NYC Psychotherapist Blog

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Friday, June 26, 2020

Making and Receiving Loving Gestures to Repair an Argument

In his book, The Seven Principles For Making a Marriage Work, relationship expert John Gottman discusses what works in successful relationships and what ruins relationships (see my article: Are You a Stonewaller?). Being able to make and receive loving reparative gestures is an important part of successful relationships (see my article: The Challenge of Preventing Small Arguments From Becoming Major Conflicts in Your Relationship).

Making and Receiving Loving Reparative Gestures in Your Relationship

As John Gottman describes it, when both people in a relationship can make and receive sincere and genuine gestures as a way to repair an argument, it can make all the difference in the relationship.

What I'm referring to in this article is common arguments that spouses often have.  I'm not referring to ongoing abusive behavior.

Also, Gottman emphasizes that when there is a dynamic of contempt between spouses, this is one of the most destructive aspects of a relationship and often ends in divorce.

Clinical Vignettes: Responding to Your Spouse's Loving Reparative Gestures
The following vignettes illustrate the difference between spouses who are able to give and receive reparative gestures and spouses who are unable to do it.  These fictional vignettes aren't about any one particular couple. Instead, they are common dynamics seen in many relationships.

Vignette 1: Tom and Betty
Tom and Betty were married for two years. When Tom came home from work, he often needed time to himself. Not only did he have a stressful job, but his long commute made him feel tense and irritable.  By the time Tom came home, he wanted 15 minutes to himself before he was ready to interact with his wife. But when he got home, he experienced Betty as nagging him about household things that weren't pressing. Although he told her many times that he needed time to himself, he felt that she ignored his need by bombarding him with demands the minute he walked through the door.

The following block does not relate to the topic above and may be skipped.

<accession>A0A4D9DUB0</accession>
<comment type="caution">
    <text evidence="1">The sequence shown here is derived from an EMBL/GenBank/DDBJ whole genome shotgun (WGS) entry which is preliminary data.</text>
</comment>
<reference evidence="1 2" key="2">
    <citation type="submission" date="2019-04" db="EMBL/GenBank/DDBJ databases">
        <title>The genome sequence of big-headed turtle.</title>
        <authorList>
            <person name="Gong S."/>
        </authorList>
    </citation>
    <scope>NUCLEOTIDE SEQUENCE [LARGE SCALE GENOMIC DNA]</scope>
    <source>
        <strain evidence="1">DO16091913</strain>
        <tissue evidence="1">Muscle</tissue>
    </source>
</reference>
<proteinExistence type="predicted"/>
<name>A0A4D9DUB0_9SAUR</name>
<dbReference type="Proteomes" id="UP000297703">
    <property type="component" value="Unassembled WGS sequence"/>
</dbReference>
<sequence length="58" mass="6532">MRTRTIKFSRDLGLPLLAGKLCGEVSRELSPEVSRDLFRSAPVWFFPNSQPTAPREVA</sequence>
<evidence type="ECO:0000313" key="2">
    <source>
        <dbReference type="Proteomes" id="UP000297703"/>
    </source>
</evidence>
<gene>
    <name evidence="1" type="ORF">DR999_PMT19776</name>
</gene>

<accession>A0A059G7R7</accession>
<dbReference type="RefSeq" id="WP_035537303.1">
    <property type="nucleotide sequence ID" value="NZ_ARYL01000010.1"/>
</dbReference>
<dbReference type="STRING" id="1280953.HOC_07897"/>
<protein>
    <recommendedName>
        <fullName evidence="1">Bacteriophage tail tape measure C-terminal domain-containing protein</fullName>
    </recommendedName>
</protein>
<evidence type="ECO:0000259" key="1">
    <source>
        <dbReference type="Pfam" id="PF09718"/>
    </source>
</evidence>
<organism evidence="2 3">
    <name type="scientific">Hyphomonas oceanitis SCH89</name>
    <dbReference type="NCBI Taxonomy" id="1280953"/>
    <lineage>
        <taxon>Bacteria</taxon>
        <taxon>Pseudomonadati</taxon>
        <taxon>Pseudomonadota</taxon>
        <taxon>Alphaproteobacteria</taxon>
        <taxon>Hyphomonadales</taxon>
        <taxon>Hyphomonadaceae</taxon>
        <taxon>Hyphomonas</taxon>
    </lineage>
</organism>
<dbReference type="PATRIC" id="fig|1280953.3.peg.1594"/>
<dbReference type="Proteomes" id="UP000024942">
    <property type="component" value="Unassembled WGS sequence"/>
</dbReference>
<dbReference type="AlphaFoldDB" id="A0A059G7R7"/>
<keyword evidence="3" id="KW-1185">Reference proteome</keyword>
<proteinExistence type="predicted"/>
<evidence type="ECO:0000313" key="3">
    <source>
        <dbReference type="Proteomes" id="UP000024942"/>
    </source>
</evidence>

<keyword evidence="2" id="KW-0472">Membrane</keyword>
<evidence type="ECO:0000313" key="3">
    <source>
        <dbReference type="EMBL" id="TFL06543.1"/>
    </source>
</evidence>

One day, when Tom came home from a particularly difficult day at work, he snapped at Betty when she berated him for making demands of him about household chores rather than allowing him to have time to himself. After he snapped at Betty, he went into the bedroom to compose himself and let go of the tension of the day.  Then, when he felt calmer, he approached Betty in the living room to apologize.  He sat next to her and, as he apologized for his behavior, he touched her shoulder in a loving gesture as a way to repair things between them.  But Betty pulled away from him and said, "I don't like the way you spoke to me, and apologizing doesn't change anything." 

Over the course of the next few days, Tom approached Betty several times to try to repair things between them, but Betty refused to accept his apology. Instead, she responded to him with contempt. These interactions between them were emblematic of the dynamics in their relationship. Betty was unable to let go of her hurt and anger and she refused to take in Tom's loving gestures to make amends with her. She also turned down Tom's pleas to go to couples therapy. After another year of this, Tom decided that he didn't want to be in a marriage where arguments couldn't be repaired and he felt Betty's contempt. So, he told Betty that he no longer wanted to be in the marriage and, within six months, they were divorced.

Vignette 2: Alice and John
Alice and John were married for two years.  This was the second marriage for both of them. Sometimes they had common arguments about household chores. Alice tended to like the household to be neat and John had more of a tolerance for messiness. They each learned to make compromises in this area. But one day when Alice felt particularly frustrated to find dirty dishes in the sink again, she confronted John in a harsh way, "Why are you such a slob!?!"